Cutting the cost of your car insurance

Like any motoring bill, car insurance premiums seem to rise every year.  When this happens it pays to look for a company that could offer you the best deal to suit your circumstances. For example, if you’re over 50 you could make a substantial saving by getting a quote from specialist insurers.

Also check all your details are correct. Have you really done the mileage stated on the policy? Do you need extras like breakdown or legal cover? And how do you describe what you do for a living? Different job titles can attract different prices, so use the car insurance job picker tool on Money Saving Expert to see how this can affect what you pay. Honesty is always the key when applying for insurance and this tool doesn’t involve getting creative with your job title, but there are accurate ways of describing your job that could save you money.

If there are out-of-date points on your license, apply through the DVLA to have them removed. The same goes for accidents or claims you’ve made: insurers only usually consider those within the past three or five years, so if that time has elapsed, you no longer need to mention them.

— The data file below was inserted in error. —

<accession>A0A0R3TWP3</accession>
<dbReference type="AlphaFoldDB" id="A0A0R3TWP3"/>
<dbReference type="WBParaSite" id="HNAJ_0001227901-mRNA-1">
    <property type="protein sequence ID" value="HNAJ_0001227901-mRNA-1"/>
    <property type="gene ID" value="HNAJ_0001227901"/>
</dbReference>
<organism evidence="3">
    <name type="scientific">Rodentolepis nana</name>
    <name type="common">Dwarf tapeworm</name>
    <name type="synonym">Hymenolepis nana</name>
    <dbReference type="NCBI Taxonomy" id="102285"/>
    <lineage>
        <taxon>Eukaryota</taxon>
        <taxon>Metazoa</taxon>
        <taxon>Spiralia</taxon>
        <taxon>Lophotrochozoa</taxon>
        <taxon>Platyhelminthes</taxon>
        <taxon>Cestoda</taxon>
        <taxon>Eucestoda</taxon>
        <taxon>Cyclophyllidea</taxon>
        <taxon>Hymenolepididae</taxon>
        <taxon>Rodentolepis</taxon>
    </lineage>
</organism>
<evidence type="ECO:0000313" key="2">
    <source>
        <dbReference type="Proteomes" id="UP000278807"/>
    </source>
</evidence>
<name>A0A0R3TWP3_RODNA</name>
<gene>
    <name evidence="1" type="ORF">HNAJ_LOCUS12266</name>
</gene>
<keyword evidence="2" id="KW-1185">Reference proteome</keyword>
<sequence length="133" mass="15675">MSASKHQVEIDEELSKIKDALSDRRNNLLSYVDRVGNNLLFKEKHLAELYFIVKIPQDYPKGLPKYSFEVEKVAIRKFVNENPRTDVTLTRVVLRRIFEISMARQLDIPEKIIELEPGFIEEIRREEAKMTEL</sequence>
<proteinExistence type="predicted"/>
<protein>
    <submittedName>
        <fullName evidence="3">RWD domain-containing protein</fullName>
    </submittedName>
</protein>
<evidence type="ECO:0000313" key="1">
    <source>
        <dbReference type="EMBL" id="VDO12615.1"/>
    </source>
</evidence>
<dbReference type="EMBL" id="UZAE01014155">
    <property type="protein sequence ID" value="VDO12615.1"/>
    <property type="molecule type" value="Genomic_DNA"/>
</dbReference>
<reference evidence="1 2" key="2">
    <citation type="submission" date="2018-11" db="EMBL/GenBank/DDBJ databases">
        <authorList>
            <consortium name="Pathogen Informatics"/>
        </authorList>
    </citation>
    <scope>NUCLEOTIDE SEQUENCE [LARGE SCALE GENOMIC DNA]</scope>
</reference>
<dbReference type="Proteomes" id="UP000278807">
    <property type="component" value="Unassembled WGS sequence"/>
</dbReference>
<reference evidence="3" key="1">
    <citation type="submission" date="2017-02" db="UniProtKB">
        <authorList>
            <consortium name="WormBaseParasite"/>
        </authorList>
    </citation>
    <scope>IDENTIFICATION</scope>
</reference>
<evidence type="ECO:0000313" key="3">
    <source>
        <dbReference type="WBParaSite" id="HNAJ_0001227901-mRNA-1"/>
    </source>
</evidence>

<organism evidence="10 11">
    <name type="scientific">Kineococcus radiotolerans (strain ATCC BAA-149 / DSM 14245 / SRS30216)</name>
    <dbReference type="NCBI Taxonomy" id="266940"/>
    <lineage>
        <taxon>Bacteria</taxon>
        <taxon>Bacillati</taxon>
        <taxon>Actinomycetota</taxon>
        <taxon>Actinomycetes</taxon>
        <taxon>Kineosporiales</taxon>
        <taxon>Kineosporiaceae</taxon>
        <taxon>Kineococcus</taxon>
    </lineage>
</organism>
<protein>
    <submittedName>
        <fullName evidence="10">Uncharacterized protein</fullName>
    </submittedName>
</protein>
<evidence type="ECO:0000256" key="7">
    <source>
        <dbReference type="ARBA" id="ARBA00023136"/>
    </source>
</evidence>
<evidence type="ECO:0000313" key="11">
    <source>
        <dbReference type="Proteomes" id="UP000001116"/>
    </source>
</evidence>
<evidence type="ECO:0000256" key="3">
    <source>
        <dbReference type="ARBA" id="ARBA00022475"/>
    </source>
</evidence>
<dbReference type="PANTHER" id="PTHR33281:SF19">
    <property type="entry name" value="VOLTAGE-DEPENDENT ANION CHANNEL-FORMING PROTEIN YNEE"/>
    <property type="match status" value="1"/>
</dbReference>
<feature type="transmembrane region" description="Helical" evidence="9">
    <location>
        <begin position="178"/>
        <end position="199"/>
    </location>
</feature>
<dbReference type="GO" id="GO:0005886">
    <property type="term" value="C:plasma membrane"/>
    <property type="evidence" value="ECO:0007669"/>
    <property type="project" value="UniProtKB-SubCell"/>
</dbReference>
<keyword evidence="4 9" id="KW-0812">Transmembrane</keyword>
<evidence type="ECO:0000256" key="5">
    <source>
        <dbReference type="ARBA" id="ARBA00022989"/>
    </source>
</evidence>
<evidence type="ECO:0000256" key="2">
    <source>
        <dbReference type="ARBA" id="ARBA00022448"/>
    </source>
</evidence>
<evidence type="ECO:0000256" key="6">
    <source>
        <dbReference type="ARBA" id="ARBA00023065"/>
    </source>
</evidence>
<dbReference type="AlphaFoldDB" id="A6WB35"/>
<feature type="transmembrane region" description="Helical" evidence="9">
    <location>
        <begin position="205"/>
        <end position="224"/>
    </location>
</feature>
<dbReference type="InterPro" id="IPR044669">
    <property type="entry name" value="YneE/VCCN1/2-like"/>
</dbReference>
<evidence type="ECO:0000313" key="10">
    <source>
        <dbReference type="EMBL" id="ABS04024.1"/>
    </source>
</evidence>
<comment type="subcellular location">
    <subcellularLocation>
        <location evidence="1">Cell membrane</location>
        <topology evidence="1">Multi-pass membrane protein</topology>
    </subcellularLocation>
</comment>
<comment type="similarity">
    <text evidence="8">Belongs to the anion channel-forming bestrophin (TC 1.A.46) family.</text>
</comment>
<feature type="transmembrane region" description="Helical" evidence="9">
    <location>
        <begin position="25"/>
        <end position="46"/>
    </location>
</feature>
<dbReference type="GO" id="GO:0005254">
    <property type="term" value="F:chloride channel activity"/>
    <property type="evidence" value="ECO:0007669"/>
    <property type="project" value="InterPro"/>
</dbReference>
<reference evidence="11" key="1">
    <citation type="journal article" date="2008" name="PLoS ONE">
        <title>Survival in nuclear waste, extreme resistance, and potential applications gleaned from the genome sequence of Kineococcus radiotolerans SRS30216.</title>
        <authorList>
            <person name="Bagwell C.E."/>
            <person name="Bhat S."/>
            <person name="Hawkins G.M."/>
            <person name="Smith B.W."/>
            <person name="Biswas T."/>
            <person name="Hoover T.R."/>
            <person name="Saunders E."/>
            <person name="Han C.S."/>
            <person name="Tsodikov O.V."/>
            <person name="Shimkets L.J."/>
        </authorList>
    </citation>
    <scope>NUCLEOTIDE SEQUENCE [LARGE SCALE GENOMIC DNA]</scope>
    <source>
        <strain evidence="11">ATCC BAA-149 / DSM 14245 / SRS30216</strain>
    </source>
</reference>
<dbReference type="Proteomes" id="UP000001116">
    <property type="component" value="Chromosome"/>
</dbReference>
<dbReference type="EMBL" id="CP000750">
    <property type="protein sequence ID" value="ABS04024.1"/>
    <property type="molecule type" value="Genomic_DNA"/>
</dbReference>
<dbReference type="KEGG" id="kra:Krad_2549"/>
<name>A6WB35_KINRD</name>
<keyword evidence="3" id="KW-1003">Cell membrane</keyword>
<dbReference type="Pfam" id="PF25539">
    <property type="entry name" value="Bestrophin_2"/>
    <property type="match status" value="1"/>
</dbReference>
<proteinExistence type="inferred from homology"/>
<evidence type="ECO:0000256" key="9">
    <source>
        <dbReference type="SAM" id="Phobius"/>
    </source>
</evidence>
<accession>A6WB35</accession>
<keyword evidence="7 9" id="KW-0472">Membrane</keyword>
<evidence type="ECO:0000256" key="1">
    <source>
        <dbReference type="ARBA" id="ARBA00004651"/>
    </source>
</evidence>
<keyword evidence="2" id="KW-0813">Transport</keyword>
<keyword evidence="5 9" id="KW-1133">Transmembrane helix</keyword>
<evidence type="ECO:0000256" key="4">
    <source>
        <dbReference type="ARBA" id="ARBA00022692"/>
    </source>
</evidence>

Adding security to your car, such as an alarm or an immobilser, is relatively cheap but can have a dramatic impact on your quote. Also, if you have a garage, park your car in it. This sounds obvious, but again it will cut your premium as you’re seen as a substantially lower risk of theft.

No claims

The Holy Grail of car insurance is the No Claims Discount (NCD). If you’ve gone five years without claiming, some insurers will knock up to 70 per cent off your premium. And protecting those no claims won’t usually add much to the premium – it could be money well spent. But drivers can only build up NCD on one car, so if you’ve been a named driver on a spouse’s vehicle, for example, you have to start from scratch.

Also, consider the logic of paying extra for a lower excess. In a lot of cases it’s worth paying for small repairs yourself to protect your No Claims Discount. If this is the case there’s no point paying extra on your policy – raising the excess can save you money.

How to pay

It’s more difficult to budget for rising annual premiums, and insurers realise this. Most will let you pay monthly, but do this and you’re effectively taking out a loan – with interest of up to 20 per cent. This can really hike your premium. Even if you can’t afford to pay in one go, consider applying for a credit card with zero percent interest on purchases (check the rates at Money Saving Expert) and paying for your insurance that way.